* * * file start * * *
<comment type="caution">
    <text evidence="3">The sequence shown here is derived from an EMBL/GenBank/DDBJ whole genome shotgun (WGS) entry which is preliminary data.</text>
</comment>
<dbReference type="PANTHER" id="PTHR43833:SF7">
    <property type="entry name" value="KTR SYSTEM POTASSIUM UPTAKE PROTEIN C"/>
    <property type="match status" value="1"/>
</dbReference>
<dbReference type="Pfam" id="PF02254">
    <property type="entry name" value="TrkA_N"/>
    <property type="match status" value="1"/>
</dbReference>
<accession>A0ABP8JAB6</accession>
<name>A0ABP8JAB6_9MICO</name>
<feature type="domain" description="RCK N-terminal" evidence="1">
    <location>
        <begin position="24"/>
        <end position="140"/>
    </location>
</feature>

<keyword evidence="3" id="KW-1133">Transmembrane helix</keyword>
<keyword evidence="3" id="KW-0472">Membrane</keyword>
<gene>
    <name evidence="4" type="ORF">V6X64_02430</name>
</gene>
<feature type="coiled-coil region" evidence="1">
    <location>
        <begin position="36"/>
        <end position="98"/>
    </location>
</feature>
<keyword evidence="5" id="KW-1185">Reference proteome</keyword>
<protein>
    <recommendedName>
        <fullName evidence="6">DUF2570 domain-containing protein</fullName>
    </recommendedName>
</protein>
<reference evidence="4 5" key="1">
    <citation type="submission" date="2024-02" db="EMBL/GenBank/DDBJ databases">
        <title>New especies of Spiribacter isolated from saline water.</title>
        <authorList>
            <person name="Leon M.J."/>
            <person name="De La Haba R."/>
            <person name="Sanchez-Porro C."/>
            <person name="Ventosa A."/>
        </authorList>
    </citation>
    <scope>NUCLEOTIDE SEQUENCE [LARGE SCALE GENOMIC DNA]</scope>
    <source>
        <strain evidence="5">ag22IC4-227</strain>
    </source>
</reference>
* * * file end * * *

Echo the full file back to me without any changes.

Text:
<comment type="caution">
    <text evidence="3">The sequence shown here is derived from an EMBL/GenBank/DDBJ whole genome shotgun (WGS) entry which is preliminary data.</text>
</comment>
<dbReference type="PANTHER" id="PTHR43833:SF7">
    <property type="entry name" value="KTR SYSTEM POTASSIUM UPTAKE PROTEIN C"/>
    <property type="match status" value="1"/>
</dbReference>
<dbReference type="Pfam" id="PF02254">
    <property type="entry name" value="TrkA_N"/>
    <property type="match status" value="1"/>
</dbReference>
<accession>A0ABP8JAB6</accession>
<name>A0ABP8JAB6_9MICO</name>
<feature type="domain" description="RCK N-terminal" evidence="1">
    <location>
        <begin position="24"/>
        <end position="140"/>
    </location>
</feature>

<keyword evidence="3" id="KW-1133">Transmembrane helix</keyword>
<keyword evidence="3" id="KW-0472">Membrane</keyword>
<gene>
    <name evidence="4" type="ORF">V6X64_02430</name>
</gene>
<feature type="coiled-coil region" evidence="1">
    <location>
        <begin position="36"/>
        <end position="98"/>
    </location>
</feature>
<keyword evidence="5" id="KW-1185">Reference proteome</keyword>
<protein>
    <recommendedName>
        <fullName evidence="6">DUF2570 domain-containing protein</fullName>
    </recommendedName>
</protein>
<reference evidence="4 5" key="1">
    <citation type="submission" date="2024-02" db="EMBL/GenBank/DDBJ databases">
        <title>New especies of Spiribacter isolated from saline water.</title>
        <authorList>
            <person name="Leon M.J."/>
            <person name="De La Haba R."/>
            <person name="Sanchez-Porro C."/>
            <person name="Ventosa A."/>
        </authorList>
    </citation>
    <scope>NUCLEOTIDE SEQUENCE [LARGE SCALE GENOMIC DNA]</scope>
    <source>
        <strain evidence="5">ag22IC4-227</strain>
    </source>
</reference>